Financial statements remain the primary source of information for most investors and analysts. There are differences, however, in how accounting and financial analysis approach answering a number of key questions about the firm. We examine these differences in this chapter.

The first question that we examined related to the nature and the value of the assets owned by a firm. Categorizing assets into investments already made (assets in place) and investments yet to be made (growth assets), we argued that accounting statements provide a substantial amount of historical information about the former and very little about the latter. The focus on the original price of assets in place (book value) in accounting statements can lead to significant differences between the stated value of these assets and their market value. With growth assets, accounting rules result in low or no values for assets generated by internal research.

The second issue that we examined was the measurement of profitability. The two principles that seem to govern how profits are measured are accrual accounting - revenues and expenses are shown in the period where transactions occur rather than when the cash is received or paid - and the categorization of expenses into operating, financing and capital expenses. Operating and financing expenses are shown in income statements. Capital expenditures take the form of depreciation and amortization and are spread over several time periods. Accounting standards miscategorize operating leases and research and development expenses as operating expenses (when the former should be categorized as financing expenses and the latter as capital expenses).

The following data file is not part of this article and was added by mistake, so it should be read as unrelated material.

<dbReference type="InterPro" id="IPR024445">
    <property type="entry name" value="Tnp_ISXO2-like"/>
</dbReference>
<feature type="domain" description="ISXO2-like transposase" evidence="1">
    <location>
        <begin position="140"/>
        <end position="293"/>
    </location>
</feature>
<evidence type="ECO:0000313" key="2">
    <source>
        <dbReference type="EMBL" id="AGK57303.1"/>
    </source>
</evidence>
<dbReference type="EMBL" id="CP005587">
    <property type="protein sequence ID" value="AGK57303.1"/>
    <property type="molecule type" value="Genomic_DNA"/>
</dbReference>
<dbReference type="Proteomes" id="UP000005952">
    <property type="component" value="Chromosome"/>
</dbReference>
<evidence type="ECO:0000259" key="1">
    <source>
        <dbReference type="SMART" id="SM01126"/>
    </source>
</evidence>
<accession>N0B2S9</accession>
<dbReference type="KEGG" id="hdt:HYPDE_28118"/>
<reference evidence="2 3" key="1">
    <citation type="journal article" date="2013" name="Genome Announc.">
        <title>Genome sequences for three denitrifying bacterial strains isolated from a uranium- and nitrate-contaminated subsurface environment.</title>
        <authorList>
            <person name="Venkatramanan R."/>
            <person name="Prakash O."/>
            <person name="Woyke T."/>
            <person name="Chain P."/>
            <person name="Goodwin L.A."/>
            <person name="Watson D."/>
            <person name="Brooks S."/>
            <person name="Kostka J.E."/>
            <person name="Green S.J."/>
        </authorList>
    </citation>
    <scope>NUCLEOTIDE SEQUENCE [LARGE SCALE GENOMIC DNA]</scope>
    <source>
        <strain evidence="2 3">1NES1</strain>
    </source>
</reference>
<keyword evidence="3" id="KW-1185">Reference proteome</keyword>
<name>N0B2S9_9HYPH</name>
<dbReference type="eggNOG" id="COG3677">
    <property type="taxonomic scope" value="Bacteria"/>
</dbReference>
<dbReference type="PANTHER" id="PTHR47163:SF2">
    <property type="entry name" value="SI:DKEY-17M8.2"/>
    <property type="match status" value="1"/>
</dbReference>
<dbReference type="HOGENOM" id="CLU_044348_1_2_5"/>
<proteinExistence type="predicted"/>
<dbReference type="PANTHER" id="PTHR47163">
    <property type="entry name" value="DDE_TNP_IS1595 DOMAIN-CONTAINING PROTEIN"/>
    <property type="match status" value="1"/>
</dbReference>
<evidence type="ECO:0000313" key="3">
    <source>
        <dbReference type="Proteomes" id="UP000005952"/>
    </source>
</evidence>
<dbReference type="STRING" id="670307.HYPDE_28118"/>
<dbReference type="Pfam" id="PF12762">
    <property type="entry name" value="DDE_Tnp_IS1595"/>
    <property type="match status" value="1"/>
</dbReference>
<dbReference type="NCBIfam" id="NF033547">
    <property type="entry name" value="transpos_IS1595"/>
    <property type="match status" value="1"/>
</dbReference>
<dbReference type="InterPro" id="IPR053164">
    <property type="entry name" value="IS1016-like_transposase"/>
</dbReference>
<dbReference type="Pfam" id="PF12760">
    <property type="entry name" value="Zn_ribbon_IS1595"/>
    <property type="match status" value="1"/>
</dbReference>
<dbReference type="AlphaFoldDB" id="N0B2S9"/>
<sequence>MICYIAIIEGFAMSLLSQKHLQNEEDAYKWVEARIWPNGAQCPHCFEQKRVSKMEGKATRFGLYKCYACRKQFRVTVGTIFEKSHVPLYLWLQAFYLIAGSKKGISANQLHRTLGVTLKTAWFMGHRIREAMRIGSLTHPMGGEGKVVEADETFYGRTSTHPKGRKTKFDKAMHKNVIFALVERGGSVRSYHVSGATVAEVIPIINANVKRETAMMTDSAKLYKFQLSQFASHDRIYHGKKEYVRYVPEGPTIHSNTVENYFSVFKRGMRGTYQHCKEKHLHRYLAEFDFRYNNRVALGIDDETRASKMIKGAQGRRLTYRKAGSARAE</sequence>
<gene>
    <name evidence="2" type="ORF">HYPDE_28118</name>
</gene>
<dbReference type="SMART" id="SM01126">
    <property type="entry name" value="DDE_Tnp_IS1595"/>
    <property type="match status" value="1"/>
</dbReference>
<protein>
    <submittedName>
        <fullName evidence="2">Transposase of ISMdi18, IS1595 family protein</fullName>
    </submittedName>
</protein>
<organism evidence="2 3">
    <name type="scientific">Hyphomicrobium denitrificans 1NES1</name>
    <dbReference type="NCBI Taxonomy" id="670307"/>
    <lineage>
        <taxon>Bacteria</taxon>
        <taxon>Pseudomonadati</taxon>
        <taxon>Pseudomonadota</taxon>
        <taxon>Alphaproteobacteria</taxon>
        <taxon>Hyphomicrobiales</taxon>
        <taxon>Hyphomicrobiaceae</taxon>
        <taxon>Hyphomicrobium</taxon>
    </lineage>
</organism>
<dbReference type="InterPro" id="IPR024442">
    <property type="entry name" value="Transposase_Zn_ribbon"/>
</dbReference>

In the last part of the chapter, we examine how financial statements deal with short-term liquidity risk and long-term default risk. While the emphasis in accounting statements is on examining the risk that firms may be unable to make payments that they have committed to make, there is very little focus on risk to equity investors.

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